- New research led by the University of Sheffield has demonstrated for the first time the importance of babies’ babbling and their caregivers’ responses
- The best predictor of later vocabulary was the frequency with which babies vocalised while making eye contact with their caregiver, and when their caregiver responded to these vocalisations
- The findings could be used to help support children in learning to talk
Announced at the British Science Festival, the research found that the frequency with which 11-12 month olds vocalised whilst looking at their caregivers’ face was a valuable predictor of their later vocabulary and suggested they were deliberately trying to communicate.
The research also looked at how caregivers respond to these early infant vocalisations, gestures and gazes, with experts testing which combination of actions best predict a child’s language development.
It was found that simple steps, such as responding to babies when they make eye and attempt to communicate, appear to have a significant impact on their language development.
Scientists from the Universities of Sheffield, York, Liverpool and Warwick, found that the combination of intentional child-driven communication and caregiver responsiveness plays an important role in helping babies learn words, over and above any other early communicative behaviours babies may show.
Dr Ed Donnellan, from the University of Sheffield’s Department of Psychology and lead author of the research, said: “At 11-12 months, most children are starting to communicate and simply talking to babies about what it is that they are interested in can help them learn to talk.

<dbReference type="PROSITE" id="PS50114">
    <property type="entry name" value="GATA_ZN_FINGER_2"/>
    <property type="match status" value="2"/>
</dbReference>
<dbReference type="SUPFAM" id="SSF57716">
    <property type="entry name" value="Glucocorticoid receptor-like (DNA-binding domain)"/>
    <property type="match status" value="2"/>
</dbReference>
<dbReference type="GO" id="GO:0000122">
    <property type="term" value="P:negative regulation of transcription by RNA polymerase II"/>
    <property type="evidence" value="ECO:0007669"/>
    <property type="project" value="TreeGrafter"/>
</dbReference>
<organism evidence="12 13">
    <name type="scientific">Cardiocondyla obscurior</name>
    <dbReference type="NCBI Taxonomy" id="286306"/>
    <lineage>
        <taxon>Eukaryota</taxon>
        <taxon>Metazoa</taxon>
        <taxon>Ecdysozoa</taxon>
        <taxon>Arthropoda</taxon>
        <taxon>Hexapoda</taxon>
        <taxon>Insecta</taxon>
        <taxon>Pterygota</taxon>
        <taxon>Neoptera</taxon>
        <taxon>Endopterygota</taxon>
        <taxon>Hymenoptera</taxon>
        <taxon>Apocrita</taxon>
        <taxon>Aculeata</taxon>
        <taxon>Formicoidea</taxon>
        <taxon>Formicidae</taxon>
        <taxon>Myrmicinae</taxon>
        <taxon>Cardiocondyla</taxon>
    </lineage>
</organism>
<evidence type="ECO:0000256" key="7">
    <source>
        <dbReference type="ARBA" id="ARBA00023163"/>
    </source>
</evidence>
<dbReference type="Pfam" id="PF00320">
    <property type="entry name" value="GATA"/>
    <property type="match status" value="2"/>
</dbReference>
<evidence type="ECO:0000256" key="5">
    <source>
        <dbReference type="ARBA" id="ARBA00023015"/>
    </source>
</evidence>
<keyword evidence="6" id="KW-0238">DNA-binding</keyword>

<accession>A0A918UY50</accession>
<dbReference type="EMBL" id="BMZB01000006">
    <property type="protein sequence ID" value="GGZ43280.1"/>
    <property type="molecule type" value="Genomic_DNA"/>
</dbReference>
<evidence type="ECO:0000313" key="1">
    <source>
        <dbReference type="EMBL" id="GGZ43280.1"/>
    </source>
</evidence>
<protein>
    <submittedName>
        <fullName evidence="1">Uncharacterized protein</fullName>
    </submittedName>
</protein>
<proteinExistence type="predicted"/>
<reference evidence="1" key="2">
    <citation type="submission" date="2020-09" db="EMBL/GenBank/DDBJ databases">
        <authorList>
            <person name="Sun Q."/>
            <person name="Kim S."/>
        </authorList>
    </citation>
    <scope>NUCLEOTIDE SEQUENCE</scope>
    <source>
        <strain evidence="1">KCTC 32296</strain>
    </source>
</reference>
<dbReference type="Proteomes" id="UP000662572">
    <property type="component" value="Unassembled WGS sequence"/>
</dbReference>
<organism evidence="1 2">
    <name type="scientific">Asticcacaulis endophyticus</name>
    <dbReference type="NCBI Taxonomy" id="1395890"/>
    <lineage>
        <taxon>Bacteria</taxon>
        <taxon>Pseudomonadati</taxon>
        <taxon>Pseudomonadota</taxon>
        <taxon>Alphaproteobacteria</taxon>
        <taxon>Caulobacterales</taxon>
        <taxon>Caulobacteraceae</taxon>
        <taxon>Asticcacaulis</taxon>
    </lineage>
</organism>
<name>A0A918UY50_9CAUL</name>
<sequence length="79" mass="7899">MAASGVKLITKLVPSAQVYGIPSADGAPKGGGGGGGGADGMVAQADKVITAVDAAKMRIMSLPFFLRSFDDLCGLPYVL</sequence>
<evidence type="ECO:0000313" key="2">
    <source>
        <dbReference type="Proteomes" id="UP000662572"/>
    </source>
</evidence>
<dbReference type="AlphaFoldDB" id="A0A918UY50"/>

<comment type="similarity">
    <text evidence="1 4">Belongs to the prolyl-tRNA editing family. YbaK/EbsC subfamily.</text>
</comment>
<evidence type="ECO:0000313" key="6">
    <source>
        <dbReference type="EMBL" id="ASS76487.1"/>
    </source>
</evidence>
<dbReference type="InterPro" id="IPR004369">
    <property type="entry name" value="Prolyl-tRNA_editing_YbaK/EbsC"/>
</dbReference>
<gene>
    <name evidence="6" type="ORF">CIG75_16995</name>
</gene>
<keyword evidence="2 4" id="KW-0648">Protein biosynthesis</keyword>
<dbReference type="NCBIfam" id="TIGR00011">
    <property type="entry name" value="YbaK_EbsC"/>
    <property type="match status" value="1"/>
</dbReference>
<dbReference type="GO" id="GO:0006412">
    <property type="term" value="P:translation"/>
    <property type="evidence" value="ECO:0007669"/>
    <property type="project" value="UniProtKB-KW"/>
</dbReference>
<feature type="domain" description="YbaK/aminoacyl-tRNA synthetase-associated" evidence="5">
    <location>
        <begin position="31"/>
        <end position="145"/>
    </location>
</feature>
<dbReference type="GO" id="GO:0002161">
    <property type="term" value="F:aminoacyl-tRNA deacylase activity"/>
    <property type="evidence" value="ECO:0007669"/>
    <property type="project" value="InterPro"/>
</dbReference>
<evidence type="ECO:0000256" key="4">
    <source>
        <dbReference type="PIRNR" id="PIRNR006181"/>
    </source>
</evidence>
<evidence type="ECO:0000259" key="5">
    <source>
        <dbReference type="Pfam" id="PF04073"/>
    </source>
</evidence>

“Babies can get you to talk to them too, they can communicate long before they say their first words, and by responding to these attempts to communicate, caregivers can really help get language learning off the ground.”
The researchers analysed videos of children playing in their homes with their caregivers to understand how children communicate before they learn words and how they make the transition to speaking.
The benefits of these findings are that caregivers can take simple steps to help improve their child’s language and vocabulary without the need for expensive toys or gimmicks, simply by responding to their vocalisations.
The findings could be applied to help children at risk of language delay, for example, because of early hearing loss. The University of Sheffield is now collaborating with the National Deaf Children’s Society to inform research into the language development of deaf infants.